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Making Fried Oysters at home (NYC)--How to Buy Oysters?


I'd like to make a batch of fried oysters at home. What type of Oyster available in NYC Markets would be best? Must I buy unshucked oysters and shuck at home? Or can I get a container of shucked oysters (doesn't seem as fresh to me, but I'm open to advice).

I can season, coat and fry from there. I'm just unsure about the oyster buying process. Thanks for any advice.

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  1. Just trolling the latest posts and noticed yours. Long distance advice from Houston, watching a moon special now and every tenth word or so is Houston, anyway down here I'm buying a quart already shucked tomorrow as water temps are rising, 60 now and rising, This will be the penultimate oyster event until December. Unless you're a master shucker, I'm pretty good, buy them shucked, and I'd still slurp a few raw. Shucked ones last a surprisingly long time, up to two weeks by us yahoos in Texas, although I try to limit it to 10 days. Please share your dish.

    1. Okay - I'm in VA (but a born & bred NYer, but that doesn't make any difference).

      I make fried oysters at home all the time. Buy a quart or a couple of pint containers of shucked oysters (prefer the larger "specials" rather than the smaller "standards" - specific variety doesn't matter), & then just drain them, dredge them, & pan fry them. No problems, & they're always delicious.

      2 Replies
      1. re: Bacardi1

        I am a master fish fryer, very good at shrimp, but the fried oysters lack, not bad although I do a great panned one. Thoughts?

        1. re: James Cristinian

          Well, if you're already a "master fish fryer", but your fried oysters are lacking, I'd start experimenting with your coating/breading/batters.

          I only pan-fry seafood - no deep-frying for me.

      2. Unless you have a real need to shuck fresh oysters, I'd buy a container of shucked; drain, season, coat and fry and enjoy. Check the "sell by" date on the container and get one with a sell by date as looooong in the future as possible.

        1. In California, Costco sells pretty good shucked oysters. After you fry them, doesn't really matter. I usually just dip them in seasoned corn meal and fry at 365 degrees, and they come out great in Po Boys.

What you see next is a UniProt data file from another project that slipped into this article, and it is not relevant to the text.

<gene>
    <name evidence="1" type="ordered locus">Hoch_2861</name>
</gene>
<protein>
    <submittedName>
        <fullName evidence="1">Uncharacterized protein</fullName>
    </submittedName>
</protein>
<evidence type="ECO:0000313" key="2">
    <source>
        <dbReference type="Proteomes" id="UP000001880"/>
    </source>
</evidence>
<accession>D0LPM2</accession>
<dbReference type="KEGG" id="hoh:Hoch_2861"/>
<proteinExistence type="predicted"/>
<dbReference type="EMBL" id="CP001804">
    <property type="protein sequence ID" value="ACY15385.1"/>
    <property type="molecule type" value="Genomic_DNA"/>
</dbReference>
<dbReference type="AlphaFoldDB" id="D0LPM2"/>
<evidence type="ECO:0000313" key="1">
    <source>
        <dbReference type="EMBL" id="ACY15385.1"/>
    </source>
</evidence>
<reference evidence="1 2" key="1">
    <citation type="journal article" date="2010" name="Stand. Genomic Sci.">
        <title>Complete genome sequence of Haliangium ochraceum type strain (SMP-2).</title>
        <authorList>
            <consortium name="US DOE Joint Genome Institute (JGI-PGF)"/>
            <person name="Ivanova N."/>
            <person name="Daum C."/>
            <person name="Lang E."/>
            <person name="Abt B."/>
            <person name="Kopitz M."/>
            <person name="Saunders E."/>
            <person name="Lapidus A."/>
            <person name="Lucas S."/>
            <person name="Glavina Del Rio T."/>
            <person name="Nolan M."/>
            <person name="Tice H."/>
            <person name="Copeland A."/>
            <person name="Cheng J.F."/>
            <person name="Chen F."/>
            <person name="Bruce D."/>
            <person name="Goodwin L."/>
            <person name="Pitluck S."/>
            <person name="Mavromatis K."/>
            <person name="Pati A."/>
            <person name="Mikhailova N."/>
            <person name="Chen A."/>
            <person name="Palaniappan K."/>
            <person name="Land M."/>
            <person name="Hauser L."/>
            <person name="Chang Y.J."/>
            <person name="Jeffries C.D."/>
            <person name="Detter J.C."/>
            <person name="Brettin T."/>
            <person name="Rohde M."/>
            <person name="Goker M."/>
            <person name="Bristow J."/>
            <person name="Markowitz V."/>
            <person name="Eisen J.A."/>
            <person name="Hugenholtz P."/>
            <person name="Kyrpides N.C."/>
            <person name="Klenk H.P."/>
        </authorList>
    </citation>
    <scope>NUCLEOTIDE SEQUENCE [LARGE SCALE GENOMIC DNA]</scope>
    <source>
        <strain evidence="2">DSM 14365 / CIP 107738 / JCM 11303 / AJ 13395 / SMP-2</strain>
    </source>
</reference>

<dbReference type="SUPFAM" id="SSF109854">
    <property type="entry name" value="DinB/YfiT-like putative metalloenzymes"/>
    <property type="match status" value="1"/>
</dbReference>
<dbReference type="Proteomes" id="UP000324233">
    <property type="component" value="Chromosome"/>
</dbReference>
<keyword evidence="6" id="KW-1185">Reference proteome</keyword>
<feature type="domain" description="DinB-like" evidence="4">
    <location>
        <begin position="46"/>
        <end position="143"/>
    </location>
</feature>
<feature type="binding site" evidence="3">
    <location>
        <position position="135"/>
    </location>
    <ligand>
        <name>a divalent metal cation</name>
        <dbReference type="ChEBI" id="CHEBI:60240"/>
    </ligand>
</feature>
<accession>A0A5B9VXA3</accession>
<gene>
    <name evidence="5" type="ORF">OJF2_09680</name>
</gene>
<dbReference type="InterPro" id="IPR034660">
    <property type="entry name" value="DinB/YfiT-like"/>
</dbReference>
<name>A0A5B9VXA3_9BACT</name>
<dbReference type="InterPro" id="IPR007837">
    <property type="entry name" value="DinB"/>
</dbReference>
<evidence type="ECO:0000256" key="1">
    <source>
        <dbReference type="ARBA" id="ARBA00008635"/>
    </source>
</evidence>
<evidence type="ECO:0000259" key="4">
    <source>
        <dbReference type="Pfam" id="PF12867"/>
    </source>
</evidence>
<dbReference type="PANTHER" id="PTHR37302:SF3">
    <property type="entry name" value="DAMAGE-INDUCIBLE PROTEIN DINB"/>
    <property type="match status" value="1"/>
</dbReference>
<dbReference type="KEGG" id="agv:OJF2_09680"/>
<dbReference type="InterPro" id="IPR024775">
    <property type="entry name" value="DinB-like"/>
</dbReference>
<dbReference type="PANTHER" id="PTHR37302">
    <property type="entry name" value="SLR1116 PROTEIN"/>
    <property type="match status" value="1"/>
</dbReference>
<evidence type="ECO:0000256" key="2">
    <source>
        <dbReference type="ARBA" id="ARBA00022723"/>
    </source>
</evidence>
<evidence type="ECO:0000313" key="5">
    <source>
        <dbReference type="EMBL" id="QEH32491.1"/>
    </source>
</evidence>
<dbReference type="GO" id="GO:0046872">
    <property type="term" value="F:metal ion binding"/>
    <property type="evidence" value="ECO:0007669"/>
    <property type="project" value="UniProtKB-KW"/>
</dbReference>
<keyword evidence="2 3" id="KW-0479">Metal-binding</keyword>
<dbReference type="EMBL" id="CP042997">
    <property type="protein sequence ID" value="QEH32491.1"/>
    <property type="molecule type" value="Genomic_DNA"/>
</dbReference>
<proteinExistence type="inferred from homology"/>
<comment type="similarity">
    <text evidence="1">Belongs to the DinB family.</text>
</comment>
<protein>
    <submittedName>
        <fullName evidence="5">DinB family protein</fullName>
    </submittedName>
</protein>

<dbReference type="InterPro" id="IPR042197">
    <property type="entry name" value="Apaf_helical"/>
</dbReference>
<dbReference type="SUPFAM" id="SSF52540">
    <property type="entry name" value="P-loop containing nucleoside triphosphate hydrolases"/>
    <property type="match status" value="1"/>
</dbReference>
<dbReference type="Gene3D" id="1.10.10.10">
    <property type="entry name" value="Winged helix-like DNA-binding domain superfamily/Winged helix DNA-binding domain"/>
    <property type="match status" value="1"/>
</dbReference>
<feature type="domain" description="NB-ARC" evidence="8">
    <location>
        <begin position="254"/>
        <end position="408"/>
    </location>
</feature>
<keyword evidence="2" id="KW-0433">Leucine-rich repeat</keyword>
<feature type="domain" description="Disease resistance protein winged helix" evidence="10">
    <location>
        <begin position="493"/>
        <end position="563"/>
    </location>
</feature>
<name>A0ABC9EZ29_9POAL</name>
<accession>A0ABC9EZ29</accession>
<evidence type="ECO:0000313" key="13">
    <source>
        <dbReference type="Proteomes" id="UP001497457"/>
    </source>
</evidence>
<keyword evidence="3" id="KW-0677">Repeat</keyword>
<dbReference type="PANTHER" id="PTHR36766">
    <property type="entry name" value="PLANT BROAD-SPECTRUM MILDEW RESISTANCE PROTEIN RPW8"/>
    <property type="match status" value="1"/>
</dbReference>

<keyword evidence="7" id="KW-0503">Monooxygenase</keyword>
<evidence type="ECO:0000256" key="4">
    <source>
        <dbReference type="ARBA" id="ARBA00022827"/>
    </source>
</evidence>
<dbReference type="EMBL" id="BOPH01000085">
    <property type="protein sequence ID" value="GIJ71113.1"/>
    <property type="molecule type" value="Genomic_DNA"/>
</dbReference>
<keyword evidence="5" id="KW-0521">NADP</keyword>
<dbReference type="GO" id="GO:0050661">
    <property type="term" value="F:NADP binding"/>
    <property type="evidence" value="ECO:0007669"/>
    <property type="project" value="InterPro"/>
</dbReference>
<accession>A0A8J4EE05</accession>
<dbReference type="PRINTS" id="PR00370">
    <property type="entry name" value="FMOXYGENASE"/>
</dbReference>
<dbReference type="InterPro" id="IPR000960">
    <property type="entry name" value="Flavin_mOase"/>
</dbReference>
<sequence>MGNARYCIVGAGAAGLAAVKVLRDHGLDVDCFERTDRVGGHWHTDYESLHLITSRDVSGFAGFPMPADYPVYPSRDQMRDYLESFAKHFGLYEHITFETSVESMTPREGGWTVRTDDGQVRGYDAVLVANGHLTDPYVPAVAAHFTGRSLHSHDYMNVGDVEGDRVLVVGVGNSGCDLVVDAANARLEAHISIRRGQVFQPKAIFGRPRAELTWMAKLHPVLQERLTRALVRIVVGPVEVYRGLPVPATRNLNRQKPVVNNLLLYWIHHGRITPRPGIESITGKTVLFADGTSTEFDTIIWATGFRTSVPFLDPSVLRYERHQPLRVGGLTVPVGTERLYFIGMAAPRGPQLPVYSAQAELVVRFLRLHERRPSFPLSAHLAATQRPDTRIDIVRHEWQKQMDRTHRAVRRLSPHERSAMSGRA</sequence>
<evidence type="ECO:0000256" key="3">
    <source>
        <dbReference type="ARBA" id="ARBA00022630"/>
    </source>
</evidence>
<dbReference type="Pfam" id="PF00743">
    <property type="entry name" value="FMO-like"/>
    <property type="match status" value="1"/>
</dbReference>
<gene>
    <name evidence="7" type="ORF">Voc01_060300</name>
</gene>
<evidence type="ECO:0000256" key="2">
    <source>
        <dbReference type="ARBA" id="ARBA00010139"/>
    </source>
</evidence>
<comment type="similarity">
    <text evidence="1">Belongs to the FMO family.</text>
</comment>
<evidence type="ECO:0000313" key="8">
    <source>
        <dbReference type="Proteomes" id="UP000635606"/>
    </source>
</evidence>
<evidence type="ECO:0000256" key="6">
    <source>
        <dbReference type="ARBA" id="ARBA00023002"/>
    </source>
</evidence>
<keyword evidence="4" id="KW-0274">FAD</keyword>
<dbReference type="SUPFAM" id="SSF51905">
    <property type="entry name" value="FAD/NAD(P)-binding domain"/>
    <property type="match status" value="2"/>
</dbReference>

1. I have been pleased with the half pints/pints of shucked Willapoint oysters from Washington state, and they seem to be widely available.

            1. This was very helpful everyone. I am wondering which fish shop I should get the container from, so I'll check a few in the neighborhood. I can only imagine the prices here in Manhattan. Thanks for the info!

              1. How do you keep the breadcrumbs from falling off during cooking before browning?

                1 Reply
                1. re: Nanzi

                  Usually they are dredged in corn meal, which adheres well. I prefer a finer grind to the coarse.

                2. Hell, you can buy oysters shucked? I coulda saved a lot of money on Band-Aids over the years . . . .

                  Seriously, in NYC, go to a monger. Order a bunch of Blue Points and simply ask them to shuck them for you. It may cost a bit more, but at least you don't have to buy a container that may have been there for a while.

                  More seriously, if you start to like 'em, buy a knife and learn. No matter the prep, oysters are better the less time they have been out of their "homes".

                  2 Replies
                  1. re: MGZ

                    It is indeed a painful learning experience. I admire those who accomplished it.

                    1. re: Veggo

                      No blood, no glory, my friend. Truthfully, my filet knife is a much more destructive implement - the oyster knife is relatively blunt.